I’m getting ready to go on a couple week hiatus of gaming due to scheduling conflicts and Father’s Day, which will give me time to plan the next leg of our party’s journey. They’re getting ready to leave Maldora, a creepy “hell on earth” type of world with abhorrent and undead monsters, devils and demons, and some other really strange things. Maldora is a place of my own making, and I’ve been really happy with how the adventure has turned out.
The question of leveling has come up several times. My players are eager to level to paragon in 4th edition, and I’m eager for them to level so I can throw new monsters at them. I have yet to play in a game that went beyond Level 6, so this will be a new experience for me, even if I’m technically not playing.
The issue with leveling is that when we level by XP, it seems to take a long time unless I throw huge encounters at them, and then, of course, we lose PCs. So instead, I’ve been leveling them every session or every other session to get where we need to get. I have the storyline in my head and I know exactly where I want them to hit their paragon level.
I like this method of leveling for several reasons. First, it makes my job easier. I’m already putting quite a few hours into the game itself, and I’m trying to get better at making the encounters XP appropriate for the group. But by leveling at certain encounter intervals, I’m better able to do the encounters I want to rather than being caught up in counting points to the next stage.
Second, the players like it. This might not be true for all gaming groups, but the players in mine get excited when I let them level. A couple of them want to get to Paragon level and the others like the fact that for the most part we don’t get bogged down in monsters from the same few levels for what sometimes feels like an endless string of same level encounters.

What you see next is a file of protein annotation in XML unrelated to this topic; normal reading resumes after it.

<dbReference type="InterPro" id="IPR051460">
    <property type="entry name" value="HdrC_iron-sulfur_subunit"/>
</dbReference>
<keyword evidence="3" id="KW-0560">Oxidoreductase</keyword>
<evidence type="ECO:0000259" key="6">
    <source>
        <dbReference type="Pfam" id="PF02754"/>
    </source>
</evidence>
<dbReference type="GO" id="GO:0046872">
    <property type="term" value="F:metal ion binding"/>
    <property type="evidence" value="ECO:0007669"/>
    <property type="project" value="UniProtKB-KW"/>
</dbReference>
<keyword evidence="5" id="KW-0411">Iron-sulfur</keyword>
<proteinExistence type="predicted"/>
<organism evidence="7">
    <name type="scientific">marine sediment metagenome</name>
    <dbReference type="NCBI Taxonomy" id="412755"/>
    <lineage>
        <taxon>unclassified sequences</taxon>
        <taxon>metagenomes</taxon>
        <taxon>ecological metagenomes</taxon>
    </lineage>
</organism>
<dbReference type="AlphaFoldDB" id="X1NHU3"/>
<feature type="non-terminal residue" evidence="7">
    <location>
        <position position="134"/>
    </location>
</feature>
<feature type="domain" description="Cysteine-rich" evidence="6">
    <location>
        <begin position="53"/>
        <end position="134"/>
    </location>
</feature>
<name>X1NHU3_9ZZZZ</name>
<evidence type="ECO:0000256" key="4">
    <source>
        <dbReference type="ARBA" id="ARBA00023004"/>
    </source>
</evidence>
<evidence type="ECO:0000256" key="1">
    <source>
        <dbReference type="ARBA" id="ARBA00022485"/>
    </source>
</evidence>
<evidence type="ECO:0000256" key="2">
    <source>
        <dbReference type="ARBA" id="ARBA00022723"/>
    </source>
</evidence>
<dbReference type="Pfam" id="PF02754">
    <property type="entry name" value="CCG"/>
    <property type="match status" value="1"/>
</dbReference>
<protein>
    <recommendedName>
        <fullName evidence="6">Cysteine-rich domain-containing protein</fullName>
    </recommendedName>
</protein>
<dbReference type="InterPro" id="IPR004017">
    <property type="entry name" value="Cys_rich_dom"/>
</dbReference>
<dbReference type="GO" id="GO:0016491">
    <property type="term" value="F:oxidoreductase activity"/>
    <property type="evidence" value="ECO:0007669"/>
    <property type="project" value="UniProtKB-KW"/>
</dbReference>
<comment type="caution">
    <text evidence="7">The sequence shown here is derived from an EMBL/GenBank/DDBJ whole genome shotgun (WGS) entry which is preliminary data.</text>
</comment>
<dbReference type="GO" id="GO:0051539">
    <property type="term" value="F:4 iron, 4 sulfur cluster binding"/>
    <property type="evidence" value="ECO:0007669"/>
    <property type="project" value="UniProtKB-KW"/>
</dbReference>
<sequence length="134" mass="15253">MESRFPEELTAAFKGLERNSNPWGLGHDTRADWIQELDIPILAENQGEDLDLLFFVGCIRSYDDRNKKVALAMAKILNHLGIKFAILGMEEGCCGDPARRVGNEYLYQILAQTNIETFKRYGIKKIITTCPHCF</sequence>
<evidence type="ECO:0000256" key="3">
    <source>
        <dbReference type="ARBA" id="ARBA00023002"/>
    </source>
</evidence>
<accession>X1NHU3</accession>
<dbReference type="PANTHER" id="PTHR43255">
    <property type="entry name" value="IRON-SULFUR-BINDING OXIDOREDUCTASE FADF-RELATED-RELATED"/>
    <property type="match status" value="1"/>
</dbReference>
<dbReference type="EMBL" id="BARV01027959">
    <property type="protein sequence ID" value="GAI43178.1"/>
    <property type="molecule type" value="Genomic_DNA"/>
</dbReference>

Third, it feels like a reward. Understandably, XP is supposed to be the reward players get for fighting monsters, solving puzzles, and owning the skill challenges. While XP is awesome, it always feels like a bonus when you get to level. Having said that, I can also see where this might backfire. When you do something too much, it loses its novelty. Leveling quickly might mean that the players get tired of the game faster or that the thrill of it is lost sooner.
One can also argue that if you want to be level 11, why not just start at Level 11? Two reasons come to mind. Number one, you can really build your back story in those first ten levels, and that’s extra flavor for the paragon path you take. Number two, starting at high level can be overwhelming. When I was first starting to DM, I ran a Level 5 adventure with people who hadn’t played much fourth edition if they’d played at all. The number of powers and items overwhelmed them, and a few got a little testy. In my current gaming group, I have someone who’s just getting her feet wet with DnD. Starting at Level 1 has given her the chance to get used to her existing powers before we throw new ones at her.
The plan is to continue to speed level until we reach the 11th level point, then taper off and spend more time at each one. By then, I hope to have a good grasp of my game and be able to use XP for the purpose of leveling again. Maybe it’ll work, maybe it won’t. For now, the players are cool with it and I can chalk it up to another experimental learning experience for a Dungeon Master in training.